I started out by saying that I was not concerned about this from a portfolio perspective. Here’s why: In the 90s and early 2000s our mutual fund managers were approached by countless “long bond” fund managers asking us to add these long-term bonds (including mortgages) to our portfolios. They had been getting better yeilds by 2 and 3% over the short-term bonds that we had always used, and many other fund managers were moving to this product as way to boost returns. Would we consider using these products? We knew at least two things about long bonds, and we for sure know these two things now.
First, we know that long-term bonds are far riskier than short-term bonds. Compared to nearly 40 straight years of positive returns in our short-term bond fund, the long-term bonds have had much more volatility and have experienced nine negative return years during that same period. Secondly, we see little correlative benefit between stocks and long-term bonds, but we see huge correlative benefits between short-term bonds and stocks. In other words, short-term bonds move in almost the opposite direction as stocks. This is very valuable when stocks are coming down. While stocks decline, as they have in the past couple of months, we see gains in short-term bonds. We can then harvest short-bond gains to invest in devalued stocks. This formula is far too important to our investors to abandon for the fly-by-night (and undocumented) promise that long bonds would pay off with a little better return. Short-term bonds are called FIXED income for a reason.
So to wrap up, we are not concerned about the United States’ credit rating and our portfolios for a few reasons:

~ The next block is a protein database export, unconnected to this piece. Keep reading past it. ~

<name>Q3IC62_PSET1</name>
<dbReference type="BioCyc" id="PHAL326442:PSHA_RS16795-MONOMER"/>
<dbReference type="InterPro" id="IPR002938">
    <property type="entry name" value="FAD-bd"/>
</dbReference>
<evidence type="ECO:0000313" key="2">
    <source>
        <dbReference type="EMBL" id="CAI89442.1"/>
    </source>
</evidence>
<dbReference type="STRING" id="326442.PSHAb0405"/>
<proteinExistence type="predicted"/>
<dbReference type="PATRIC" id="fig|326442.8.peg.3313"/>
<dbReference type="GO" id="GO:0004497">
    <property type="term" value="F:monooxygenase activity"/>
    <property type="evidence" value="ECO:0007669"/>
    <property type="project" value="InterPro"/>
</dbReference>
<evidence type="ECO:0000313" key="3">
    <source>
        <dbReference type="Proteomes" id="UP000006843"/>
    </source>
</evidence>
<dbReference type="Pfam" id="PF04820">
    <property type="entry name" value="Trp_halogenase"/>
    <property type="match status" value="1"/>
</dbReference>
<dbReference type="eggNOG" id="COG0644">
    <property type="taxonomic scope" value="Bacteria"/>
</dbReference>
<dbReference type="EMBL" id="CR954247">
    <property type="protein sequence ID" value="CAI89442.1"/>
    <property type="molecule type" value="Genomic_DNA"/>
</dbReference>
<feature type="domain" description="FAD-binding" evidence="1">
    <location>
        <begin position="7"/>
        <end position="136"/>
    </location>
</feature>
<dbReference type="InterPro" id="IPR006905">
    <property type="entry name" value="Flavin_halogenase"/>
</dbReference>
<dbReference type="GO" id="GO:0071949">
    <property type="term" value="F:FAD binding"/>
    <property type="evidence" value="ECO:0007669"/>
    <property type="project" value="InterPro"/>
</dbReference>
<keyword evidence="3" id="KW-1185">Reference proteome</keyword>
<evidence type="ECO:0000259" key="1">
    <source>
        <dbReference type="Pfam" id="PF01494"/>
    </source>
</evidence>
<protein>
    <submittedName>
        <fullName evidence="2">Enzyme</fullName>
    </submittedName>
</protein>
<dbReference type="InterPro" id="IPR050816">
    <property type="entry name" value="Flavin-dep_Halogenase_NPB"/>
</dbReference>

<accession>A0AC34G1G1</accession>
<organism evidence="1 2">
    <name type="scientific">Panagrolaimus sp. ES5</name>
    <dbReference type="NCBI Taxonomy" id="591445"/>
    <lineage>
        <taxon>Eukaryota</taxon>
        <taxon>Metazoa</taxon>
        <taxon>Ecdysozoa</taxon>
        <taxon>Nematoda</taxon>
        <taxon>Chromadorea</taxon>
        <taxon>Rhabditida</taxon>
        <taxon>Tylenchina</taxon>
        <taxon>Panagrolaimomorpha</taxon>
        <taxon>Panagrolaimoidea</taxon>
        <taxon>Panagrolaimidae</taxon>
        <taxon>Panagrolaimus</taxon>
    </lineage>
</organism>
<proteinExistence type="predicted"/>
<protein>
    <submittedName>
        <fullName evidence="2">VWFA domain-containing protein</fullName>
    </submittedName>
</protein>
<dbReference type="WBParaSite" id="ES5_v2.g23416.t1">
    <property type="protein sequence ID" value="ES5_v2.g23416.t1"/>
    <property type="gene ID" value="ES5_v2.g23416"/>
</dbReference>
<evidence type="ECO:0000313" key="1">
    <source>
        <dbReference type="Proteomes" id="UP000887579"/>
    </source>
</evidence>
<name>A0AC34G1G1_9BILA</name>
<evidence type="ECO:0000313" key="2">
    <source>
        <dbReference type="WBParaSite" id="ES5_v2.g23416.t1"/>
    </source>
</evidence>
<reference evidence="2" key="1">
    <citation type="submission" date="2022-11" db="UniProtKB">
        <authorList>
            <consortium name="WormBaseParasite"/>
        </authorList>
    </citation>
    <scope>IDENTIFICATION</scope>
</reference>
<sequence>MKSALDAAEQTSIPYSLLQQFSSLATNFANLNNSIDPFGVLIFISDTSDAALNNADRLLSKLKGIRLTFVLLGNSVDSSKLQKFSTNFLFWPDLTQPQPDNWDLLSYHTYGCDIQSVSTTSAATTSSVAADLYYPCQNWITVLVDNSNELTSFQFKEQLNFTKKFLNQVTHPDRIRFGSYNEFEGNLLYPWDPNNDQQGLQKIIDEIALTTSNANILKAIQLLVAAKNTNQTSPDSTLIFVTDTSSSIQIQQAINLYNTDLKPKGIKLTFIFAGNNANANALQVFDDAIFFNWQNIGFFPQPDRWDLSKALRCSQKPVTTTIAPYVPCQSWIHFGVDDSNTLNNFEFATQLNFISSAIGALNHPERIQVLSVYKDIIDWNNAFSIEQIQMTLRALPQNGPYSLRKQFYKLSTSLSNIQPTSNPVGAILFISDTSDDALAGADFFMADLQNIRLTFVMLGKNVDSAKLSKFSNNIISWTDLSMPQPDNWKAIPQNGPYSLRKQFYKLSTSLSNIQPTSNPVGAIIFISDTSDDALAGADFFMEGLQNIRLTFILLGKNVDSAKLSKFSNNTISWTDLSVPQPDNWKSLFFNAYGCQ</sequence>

1. We don’t own risky bonds–only short-term positions of 1 to 5 years at the longest.
2. We know that any stock declines here in the US as the result of our reduced credit rating are temporary and the rebound will come in time.
3. In the mean time, we take advantage of declines in any asset class by selling fixed-income and purchasing more stocks on these dips.
4. We are globally diversified in nearly 20 distict asset classes in 44 countries owning nearly 13,000 companies worldwide.
The US will either pay its bills or it won’t, but my faith as an investor is not in the US government. We will pay the price for our desire to borrow rather than invest on a national level as we will as families. We can always be thankful for hard times in a way because they make us smarter and stronger and remind us of what we believe.
As an investor coach to over 100 families, I am putting their money and the promise of long-term returns in the hands of the market that has brought a greater than 10% return to its owners over the past 9 decades. Not fund managers, not rating agencies, not financial planners (even CFPs!).
The bonus for my clients in these times is that we are also able to make your portfolio stronger by rebalancing for more shares of the companies that will eventually take us out of this.
So, if you’re not lending your money for the long term, and you’re not borrowing money, you don’t need to worry too much about your credit score. Neither would the U.S. Lets stop borrowing and stop worring about our credit ratings. For debt-free investors, it’s a meaningless category.
Free Markets work.